The global spread of the Coronavirus and the consecutive lockdowns across the world resulted in lakhs of Indians getting stranded abroad. And this might be the biggest rescue mission in the history of India as they bring back crores of Indian nationals stranded outside the country.
India is credited for launching massive exercises to repatriate their own nationals from other countries earlier. The three big evacuations were in the year 1991 when Iraq invaded Kuwait; then in 2011-12, during the Syria-Libya crisis; and finally in 2014-15, during the Iraq-Libya crisis. The 1991 evacuation mission won Air India the Guinness record for the maximum number of evacuation which was equal to 1.9 lakh. The 2014-15 evacuation was the first time ever in history that a Union minister, V K Singh, minister of state for external affairs then, camped on-site to oversee the rescue operations.
“They all had their challenges,” said Shashank, the former foreign secretary who was in charge of arranging documents for the evacuees during the Kuwait crisis. “But this time, the situation is totally different. It is an open-ended evacuation, from across the world, unlike the limited-point evacuations of the past. The evacuees aren’t necessarily returning to a safer place; the virus is everywhere. In that sense, people can exercise more choice on whether they want to return or not.”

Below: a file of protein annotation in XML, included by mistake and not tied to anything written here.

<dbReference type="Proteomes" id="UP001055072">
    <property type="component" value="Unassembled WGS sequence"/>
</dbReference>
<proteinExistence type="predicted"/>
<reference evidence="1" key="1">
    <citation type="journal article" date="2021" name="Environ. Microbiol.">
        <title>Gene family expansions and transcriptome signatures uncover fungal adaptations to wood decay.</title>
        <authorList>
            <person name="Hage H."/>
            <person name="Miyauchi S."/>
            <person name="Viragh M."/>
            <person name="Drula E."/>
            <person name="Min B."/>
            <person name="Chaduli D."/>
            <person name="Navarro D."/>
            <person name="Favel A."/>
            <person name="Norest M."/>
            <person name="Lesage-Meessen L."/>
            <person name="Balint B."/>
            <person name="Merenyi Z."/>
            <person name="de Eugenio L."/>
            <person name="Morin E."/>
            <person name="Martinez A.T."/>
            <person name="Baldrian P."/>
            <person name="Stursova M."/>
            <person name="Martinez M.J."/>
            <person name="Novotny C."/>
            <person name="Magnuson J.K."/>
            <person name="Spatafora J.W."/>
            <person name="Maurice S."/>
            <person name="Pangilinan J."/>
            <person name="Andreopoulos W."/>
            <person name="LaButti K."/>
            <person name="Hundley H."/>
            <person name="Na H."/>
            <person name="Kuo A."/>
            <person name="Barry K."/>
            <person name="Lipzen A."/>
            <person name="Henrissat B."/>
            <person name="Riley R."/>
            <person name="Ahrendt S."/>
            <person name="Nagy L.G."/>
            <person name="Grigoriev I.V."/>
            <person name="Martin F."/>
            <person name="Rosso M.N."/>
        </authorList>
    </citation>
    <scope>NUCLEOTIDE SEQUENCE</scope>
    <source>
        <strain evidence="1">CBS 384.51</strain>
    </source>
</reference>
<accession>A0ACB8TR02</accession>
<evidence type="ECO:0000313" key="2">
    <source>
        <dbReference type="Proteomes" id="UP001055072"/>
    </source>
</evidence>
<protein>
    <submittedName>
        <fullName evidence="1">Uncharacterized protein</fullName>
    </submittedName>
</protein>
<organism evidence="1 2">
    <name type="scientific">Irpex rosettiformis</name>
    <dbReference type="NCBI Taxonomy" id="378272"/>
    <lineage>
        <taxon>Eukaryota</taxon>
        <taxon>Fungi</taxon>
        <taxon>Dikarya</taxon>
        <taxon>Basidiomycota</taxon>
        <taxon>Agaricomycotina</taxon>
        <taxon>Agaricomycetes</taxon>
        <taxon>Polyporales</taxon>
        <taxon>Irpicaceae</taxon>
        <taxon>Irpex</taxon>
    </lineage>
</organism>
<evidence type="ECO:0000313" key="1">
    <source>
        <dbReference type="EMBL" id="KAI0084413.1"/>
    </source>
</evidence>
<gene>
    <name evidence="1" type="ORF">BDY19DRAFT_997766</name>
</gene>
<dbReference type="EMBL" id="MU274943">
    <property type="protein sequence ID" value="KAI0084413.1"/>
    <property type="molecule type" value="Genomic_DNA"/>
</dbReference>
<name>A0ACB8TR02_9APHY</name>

As of January 1, 2020, the population of India was estimated to be 1,387,297,452 people. This is an increase of 1.26 per cent (17,248,911 people) compared to population of 1,370,048,541 in 2019. If the increase of the population is so huge every year and Indian nationals are spread across the world, it will be difficult for any rescue mission to take place. Looking at these staggering numbers, we can definitely not imagine how mindboggling it must be to bring back citizens from across the world amid the Coronavirus pandemic. Almost every other thing — elections, mid-day meals, even the stringent lockdown — that has to do with people in India is always on an unimaginable scale. Now, think of the sheer scale or extent of a rescue operation that is required to be incorporated to bring back Indian nationals from abroad. There are 1.4 crore Indian nationals staying outside, in every continent and almost every country, and a significant percentage of them now want to return home.
Operation Samudra Setu